GIS-based identification of areas that have resource potential for critical minerals in six selected groups of deposit types in Alaska
- Document: Report (2.6 MB pdf)
- Plate: Plates 1–12 (32.6 MB pdf) 12 tabloid-sized plates, packaged into a single PDF file
- Appendix A (63 KB xlsx) Stream-sediment-geochemistry summary statistics and percentile-value cutoffs
- Appendix B (72 KB pdf) Igneous-rock-geochemistry peer-reviewed-literature sources
- Appendix C (60 KB xlsx) Alaska Resource Data File (ARDF) mineral-deposit-keyword-and-scoring templates
- Appendix D (18 KB xlsx) Lithology-keyword search terms for U.S. Geological Survey's "Geologic Map of Alaska"
- Appendix E - Results Geodatabase (411.6 MB zip) Scoring results for HUC analysis of selected deposit groups (in Excel spreadsheet and geodatabase format, with mxd for viewing)
- Appendix E - Results Shapefile (878.7 MB zip) Scoring results for HUC analysis of selected deposit groups (in shapefile format, for users that cannot use the geodatabase)
- Appendix E - Source Data Geodatabase (2.16 GB zip) Source datasets and Python scripts for HUC analysis of selected deposit groups (in geodatabase format, with mxd for viewing)
- Appendix E - Source Data Shapefile (308.4 MB zip) Source datasets for HUC analysis of selected deposit groups (in shapefile format, for users that cannot use the geodatabases)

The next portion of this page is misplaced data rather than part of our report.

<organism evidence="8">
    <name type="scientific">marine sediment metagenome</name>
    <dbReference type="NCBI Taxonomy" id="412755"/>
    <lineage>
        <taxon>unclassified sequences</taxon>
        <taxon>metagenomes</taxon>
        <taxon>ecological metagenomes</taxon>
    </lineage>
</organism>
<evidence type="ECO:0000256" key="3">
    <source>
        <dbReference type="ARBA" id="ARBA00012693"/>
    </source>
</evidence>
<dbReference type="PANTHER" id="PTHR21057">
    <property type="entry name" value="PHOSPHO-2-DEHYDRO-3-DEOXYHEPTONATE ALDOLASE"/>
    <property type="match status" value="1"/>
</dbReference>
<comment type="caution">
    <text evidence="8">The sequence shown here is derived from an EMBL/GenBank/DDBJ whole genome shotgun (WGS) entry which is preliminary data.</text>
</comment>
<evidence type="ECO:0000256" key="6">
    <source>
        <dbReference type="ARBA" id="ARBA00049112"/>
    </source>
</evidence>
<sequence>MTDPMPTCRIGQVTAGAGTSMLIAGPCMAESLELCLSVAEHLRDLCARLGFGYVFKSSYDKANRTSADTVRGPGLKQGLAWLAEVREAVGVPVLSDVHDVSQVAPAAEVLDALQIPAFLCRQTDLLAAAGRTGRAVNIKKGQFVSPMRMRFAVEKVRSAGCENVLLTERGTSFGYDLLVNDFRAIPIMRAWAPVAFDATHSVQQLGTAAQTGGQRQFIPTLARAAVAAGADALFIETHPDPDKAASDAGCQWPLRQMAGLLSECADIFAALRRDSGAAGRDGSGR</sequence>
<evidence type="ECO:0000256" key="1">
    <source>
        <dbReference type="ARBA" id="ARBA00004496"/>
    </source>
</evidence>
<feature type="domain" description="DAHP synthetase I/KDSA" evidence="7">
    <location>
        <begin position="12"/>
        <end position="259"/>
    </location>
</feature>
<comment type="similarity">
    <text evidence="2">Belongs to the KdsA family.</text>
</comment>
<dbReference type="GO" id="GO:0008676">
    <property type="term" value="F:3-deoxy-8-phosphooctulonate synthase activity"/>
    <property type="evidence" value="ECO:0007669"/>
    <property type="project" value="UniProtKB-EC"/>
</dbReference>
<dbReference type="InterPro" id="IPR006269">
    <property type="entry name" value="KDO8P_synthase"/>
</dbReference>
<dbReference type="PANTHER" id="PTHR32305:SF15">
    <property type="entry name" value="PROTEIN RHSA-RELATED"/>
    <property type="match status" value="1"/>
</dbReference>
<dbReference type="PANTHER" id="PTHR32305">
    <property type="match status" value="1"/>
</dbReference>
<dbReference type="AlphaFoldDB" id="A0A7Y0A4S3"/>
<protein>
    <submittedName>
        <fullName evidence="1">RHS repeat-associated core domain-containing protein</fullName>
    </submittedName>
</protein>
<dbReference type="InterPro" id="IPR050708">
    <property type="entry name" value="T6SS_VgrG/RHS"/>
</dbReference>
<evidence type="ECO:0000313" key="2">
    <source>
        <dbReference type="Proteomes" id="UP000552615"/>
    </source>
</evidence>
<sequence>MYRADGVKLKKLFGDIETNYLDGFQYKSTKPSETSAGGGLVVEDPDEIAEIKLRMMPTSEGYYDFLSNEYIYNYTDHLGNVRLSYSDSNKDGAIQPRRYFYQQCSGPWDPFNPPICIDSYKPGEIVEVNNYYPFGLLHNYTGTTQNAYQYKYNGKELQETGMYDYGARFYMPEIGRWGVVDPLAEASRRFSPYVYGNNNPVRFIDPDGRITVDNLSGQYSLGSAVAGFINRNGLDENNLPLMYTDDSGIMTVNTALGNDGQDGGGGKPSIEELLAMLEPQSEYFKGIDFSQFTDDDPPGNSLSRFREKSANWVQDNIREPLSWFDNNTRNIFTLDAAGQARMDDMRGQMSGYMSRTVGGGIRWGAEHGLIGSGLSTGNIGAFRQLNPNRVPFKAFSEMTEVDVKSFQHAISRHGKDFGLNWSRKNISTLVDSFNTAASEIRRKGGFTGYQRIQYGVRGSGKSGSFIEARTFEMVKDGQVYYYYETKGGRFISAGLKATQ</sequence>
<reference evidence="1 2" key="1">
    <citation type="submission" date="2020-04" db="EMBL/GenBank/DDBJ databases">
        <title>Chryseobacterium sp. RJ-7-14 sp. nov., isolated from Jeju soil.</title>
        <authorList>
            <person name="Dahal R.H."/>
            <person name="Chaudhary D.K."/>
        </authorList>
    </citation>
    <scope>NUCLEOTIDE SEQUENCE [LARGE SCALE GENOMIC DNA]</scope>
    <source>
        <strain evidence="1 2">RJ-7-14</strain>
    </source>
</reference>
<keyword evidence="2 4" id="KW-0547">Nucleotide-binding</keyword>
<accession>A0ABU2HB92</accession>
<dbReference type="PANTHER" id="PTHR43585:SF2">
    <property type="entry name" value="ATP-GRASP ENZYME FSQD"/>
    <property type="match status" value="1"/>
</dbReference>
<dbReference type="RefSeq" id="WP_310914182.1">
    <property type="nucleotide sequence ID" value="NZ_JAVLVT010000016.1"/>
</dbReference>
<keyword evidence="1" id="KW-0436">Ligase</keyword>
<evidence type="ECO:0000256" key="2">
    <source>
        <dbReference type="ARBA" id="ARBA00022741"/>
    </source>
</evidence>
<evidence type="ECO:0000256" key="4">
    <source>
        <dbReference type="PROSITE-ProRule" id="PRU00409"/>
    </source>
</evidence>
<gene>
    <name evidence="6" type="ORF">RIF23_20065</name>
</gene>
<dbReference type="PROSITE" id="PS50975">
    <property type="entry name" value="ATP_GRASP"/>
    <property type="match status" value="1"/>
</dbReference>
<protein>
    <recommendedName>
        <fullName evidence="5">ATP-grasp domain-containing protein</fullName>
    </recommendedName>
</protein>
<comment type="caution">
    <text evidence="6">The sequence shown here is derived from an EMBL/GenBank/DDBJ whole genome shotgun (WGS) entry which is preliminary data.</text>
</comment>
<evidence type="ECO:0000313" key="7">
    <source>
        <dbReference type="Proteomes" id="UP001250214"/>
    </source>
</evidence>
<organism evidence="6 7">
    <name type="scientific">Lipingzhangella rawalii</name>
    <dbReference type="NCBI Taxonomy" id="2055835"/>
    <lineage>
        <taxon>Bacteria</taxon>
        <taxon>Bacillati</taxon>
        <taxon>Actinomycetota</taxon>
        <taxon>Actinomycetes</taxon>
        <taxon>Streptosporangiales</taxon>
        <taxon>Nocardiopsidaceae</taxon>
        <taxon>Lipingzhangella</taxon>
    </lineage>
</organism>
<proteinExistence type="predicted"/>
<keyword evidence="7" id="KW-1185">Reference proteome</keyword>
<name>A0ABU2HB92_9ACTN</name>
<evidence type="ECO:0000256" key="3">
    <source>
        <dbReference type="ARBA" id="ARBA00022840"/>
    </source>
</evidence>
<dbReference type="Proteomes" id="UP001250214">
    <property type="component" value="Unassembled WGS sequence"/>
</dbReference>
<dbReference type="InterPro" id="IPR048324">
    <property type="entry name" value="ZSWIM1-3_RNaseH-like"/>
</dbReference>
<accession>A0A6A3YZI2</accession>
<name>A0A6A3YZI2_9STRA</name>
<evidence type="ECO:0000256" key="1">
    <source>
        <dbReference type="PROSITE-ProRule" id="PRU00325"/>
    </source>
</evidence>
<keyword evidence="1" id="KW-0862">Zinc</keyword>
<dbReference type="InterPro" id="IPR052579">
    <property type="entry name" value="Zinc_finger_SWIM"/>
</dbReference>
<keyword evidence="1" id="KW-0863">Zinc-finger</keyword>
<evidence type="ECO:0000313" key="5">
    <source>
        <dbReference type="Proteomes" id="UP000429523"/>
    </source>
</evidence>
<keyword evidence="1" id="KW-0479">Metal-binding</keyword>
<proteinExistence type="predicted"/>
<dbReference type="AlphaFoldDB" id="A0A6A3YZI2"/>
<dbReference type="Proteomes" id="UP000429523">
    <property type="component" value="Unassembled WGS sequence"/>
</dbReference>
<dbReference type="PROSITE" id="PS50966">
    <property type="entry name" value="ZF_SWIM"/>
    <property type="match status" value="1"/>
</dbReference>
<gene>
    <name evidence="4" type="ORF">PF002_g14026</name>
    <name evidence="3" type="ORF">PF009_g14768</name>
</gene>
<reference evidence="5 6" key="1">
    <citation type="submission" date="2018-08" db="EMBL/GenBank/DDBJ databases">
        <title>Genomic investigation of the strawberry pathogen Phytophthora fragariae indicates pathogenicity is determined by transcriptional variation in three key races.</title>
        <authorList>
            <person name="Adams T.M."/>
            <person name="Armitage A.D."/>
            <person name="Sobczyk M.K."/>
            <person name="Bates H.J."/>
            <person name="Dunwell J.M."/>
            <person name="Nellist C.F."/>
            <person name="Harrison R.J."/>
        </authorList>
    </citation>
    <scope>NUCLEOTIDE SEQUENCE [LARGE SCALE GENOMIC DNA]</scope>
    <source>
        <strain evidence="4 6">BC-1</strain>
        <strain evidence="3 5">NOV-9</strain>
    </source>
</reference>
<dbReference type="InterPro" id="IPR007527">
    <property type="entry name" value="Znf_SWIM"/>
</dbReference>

- Metadata: Metadata (219 KB zip) Metadata for results and source datasets
- Download citation as: RIS | Dublin Core
Alaska has considerable potential for undiscovered mineral resources. This report evaluates potential for undiscovered critical minerals in Alaska. Critical minerals are those for which the United States imports more than half of its total supply and which are largely derived from nations that cannot be considered reliable trading partners. In this report, estimated resource potential and certainty for the state of Alaska are analyzed and mapped for the following six selected mineral deposit groups that may contain one or more critical minerals: (1) rare earth elements-thorium-yttrium-niobium(-uranium-zirconium) [REE-Th-Y-Nb(-U-Zr)] deposits associated with peralkaline to carbonatitic igneous intrusive rocks; (2) placer and paleoplacer gold (Au) deposits that in some places might also produce platinum group elements (PGE), chromium (Cr), tin (Sn), tungsten (W), silver (Ag), or titanium (Ti); (3) platinum group elements(-cobalt-chromium-nickel-titanium-vanadium) [PGE(-Co-Cr-Ni-Ti-V)] deposits associated with mafic to ultramafic intrusive rocks; (4) carbonate-hosted copper(-cobalt-silver-germanium-gallium) [Cu(-Co-Ag-Ge-Ga)] deposits; (5) sandstone-hosted uranium(-vanadium-copper) [U(-V-Cu)] deposits; and (6) tin-tungsten-molybdenum(-tantalum-indium-fluorspar) [Sn-W-Mo(-Ta-In-fluorspar)] deposits associated with specialized granites.